In Exodus 13:4, the name of the month will be given, Aviv. Later in the books of Nehemiah and Esther, the same month is called by its Babylonian name, Nisan. However, it remains the same month regardless of which name is used. The name Aviv means “greenness” or “fresh” and it indicates fresh young ears of barley grain which come forth at this time of year.

In the Bible, this will continue to be the first month of the religious calendar. Tishri will be the first month of the civil calendar.

Understanding when one calendar or the other is used eliminates any supposed contradictions in the dating of the Kings of Israel. What seems like almost horrendous error between the books of Kings and Chronicles is actually perfectly given dates using these two different calendars.

As an interesting pattern, the first sacred month is the seventh month of the civil calendar and the first civil month is the seventh month of the sacred calendar. Understanding this will reveal marvelous patterns concerning the work of Christ which are hidden in plain sight. The story of Noah is a hidden story of the death and resurrection of Christ. By understanding which calendar is used, one will be able to pull out immense riches from this sacred word.

As an interesting note, the Hebrew calendar is unique and follows neither the Egyptian, nor the Babylonian calendars. It is given by God for the people of God in order to reveal the work of Christ in  history. During the church age, this calendar has not been used by us because we have been called out of the Gentile world.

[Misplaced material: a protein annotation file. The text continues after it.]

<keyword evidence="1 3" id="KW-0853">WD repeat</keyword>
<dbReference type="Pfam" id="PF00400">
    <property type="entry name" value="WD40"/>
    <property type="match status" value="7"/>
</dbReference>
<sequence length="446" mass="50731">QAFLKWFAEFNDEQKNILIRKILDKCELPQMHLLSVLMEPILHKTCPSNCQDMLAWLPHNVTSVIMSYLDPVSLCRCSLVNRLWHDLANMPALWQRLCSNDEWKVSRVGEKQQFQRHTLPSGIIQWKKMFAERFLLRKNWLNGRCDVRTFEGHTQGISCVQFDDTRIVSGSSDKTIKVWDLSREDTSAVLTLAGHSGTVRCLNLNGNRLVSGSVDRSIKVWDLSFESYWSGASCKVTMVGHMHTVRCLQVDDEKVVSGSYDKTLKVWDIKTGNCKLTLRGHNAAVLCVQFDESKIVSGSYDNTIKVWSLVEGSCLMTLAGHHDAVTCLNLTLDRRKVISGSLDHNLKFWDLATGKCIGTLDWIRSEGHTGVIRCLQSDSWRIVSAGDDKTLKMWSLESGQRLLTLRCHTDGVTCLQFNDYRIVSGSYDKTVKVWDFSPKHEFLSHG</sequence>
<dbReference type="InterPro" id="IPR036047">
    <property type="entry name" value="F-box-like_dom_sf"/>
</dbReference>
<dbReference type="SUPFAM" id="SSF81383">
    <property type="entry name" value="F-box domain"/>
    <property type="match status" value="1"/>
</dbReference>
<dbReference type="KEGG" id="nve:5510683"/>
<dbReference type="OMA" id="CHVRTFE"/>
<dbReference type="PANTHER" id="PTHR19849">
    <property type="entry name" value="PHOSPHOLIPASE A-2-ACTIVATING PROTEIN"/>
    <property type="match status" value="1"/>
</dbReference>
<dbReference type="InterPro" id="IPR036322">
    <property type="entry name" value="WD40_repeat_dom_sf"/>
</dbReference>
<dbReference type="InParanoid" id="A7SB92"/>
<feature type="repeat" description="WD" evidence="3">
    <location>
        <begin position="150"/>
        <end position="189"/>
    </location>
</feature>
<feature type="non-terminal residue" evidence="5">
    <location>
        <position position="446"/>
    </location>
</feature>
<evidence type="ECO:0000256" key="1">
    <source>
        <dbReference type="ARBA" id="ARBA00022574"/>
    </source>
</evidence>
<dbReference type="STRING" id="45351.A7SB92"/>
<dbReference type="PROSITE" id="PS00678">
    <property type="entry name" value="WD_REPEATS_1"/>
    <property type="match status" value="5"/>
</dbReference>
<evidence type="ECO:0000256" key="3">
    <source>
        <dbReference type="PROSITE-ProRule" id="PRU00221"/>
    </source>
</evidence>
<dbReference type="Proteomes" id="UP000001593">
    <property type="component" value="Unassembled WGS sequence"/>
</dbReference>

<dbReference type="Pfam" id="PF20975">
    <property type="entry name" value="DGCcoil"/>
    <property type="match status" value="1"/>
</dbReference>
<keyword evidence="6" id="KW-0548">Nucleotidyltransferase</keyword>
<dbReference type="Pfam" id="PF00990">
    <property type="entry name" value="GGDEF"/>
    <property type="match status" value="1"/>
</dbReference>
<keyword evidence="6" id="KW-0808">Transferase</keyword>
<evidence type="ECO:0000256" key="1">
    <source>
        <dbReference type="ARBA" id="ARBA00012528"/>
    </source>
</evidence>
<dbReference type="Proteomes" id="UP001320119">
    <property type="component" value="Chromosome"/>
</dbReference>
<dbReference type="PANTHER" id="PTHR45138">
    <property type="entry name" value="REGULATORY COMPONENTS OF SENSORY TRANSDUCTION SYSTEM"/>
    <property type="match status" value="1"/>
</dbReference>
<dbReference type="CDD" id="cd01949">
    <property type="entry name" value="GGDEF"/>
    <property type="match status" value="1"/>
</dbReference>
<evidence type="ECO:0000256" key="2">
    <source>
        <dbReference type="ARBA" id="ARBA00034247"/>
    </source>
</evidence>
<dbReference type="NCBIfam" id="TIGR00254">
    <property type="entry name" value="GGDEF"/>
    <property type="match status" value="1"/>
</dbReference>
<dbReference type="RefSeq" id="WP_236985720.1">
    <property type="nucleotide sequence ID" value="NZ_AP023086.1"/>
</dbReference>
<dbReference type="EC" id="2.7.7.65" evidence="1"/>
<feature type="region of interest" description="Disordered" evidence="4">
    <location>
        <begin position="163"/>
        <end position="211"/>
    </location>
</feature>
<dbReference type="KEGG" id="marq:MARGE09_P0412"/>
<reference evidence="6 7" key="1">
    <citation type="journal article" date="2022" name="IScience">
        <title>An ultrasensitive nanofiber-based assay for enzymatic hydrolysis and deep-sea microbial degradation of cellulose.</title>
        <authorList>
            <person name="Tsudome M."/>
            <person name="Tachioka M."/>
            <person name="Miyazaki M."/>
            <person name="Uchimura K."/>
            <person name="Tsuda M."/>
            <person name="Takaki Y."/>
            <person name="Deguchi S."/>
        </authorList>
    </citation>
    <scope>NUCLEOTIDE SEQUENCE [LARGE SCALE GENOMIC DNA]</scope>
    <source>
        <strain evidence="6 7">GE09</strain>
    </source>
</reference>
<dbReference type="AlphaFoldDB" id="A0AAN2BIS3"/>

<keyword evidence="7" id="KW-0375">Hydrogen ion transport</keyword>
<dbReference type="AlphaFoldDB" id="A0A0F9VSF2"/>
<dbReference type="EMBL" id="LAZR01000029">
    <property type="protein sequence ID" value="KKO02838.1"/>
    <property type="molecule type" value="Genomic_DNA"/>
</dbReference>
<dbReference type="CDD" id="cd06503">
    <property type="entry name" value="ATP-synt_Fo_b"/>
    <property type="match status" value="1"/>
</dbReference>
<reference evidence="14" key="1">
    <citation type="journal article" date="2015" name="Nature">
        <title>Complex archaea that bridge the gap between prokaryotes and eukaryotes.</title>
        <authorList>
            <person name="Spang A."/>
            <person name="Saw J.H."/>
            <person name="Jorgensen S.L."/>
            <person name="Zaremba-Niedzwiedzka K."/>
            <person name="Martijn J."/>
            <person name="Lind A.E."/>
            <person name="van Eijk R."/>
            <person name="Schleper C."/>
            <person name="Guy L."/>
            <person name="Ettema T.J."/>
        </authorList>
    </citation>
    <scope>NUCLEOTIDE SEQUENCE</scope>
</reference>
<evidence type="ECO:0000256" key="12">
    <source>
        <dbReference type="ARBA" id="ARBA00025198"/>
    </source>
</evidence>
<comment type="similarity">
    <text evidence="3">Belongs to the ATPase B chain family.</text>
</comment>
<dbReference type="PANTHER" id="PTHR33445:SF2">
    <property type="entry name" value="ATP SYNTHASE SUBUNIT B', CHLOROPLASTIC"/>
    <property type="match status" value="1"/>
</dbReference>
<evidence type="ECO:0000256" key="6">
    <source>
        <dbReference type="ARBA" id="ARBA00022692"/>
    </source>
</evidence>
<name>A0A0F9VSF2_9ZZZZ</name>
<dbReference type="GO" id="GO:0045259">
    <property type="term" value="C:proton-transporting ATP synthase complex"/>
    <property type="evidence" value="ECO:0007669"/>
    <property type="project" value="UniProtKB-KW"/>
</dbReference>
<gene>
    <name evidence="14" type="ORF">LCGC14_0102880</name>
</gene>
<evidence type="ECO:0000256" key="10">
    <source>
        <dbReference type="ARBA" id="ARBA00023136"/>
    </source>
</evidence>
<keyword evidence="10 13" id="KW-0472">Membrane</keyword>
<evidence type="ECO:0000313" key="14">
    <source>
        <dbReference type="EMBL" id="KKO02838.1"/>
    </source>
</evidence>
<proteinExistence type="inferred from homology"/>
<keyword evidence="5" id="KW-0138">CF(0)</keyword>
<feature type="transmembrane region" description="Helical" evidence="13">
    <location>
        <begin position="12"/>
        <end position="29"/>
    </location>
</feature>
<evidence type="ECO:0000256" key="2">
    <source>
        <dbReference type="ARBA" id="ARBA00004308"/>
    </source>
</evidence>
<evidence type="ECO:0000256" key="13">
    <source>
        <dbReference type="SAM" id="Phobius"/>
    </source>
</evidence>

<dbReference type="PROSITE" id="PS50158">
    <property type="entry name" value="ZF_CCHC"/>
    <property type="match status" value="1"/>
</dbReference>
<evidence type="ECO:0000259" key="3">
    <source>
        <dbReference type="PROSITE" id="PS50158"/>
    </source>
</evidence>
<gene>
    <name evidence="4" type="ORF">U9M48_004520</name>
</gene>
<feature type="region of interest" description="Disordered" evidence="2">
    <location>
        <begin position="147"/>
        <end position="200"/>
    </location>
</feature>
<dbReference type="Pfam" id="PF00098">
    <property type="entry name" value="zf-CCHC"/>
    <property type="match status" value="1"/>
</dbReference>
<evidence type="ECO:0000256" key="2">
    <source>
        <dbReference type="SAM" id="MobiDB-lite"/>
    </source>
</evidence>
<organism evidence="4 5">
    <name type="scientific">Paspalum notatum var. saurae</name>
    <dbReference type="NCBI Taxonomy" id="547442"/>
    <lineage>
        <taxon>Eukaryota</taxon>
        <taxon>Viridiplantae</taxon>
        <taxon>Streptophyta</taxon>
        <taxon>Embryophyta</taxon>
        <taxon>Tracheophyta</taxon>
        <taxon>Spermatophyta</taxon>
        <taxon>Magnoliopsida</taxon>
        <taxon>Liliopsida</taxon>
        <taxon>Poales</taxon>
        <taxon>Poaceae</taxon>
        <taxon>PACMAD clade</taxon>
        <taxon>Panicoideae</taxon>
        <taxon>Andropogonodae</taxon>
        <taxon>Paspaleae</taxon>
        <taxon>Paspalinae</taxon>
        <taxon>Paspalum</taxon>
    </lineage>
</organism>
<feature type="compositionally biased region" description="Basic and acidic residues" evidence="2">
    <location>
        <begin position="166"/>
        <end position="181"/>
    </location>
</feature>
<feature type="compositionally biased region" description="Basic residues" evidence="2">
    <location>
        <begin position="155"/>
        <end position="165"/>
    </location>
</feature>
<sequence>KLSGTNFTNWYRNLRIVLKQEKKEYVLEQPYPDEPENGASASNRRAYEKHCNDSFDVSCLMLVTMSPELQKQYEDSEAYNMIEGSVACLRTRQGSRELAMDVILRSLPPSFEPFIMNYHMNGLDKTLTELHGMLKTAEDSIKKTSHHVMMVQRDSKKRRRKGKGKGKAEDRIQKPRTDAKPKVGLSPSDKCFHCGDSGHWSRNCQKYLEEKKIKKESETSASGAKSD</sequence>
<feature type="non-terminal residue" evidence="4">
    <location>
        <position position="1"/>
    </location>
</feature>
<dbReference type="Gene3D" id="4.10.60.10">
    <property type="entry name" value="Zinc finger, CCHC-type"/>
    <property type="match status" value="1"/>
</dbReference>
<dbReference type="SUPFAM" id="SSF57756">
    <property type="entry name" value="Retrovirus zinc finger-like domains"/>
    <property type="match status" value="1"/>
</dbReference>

However, as we approach the end of the church age, these patterns and seasons are once again coming into focus and greater use. God is preparing the world for the end times and then the return of His Son to rule for a thousand years.

Creation must precede redemption
Just as Genesis precedes Exodus
From the plagues of Egypt, Israel received exemption
By a working of the Lord so glorious

And one more plague will come upon the land
In it Egypt will find itself in a terrible jam
But once again, God will be seen as more than grand
Through the Passover, and the slaying of the lamb

In this plague Israel will finally find its release
From Egypt’s bondage and servitude
The long years of toil will finally cease
And out from Egypt will march the Hebrew multitude

II. A Lamb Without Blemish (verses 3-6)

Speak to all the congregation of Israel, saying: ‘On the tenth of this month every man shall take for himself a lamb, according to the house of his father, a lamb for a household.

What is obvious here is that these instructions were given prior to the tenth of the month. For the Lord to say for this to be done after speaking to the congregation implies that it was spoken at a time in advance of the tenth.

In this verse is the first use of the word edah or “congregation” in the Bible, thus it is the first time Israel is considered as such. The word comes from another word yaad which means “to appoint” or “to meet.” They are now a congregation of people involved in a united act according to the commandment of God.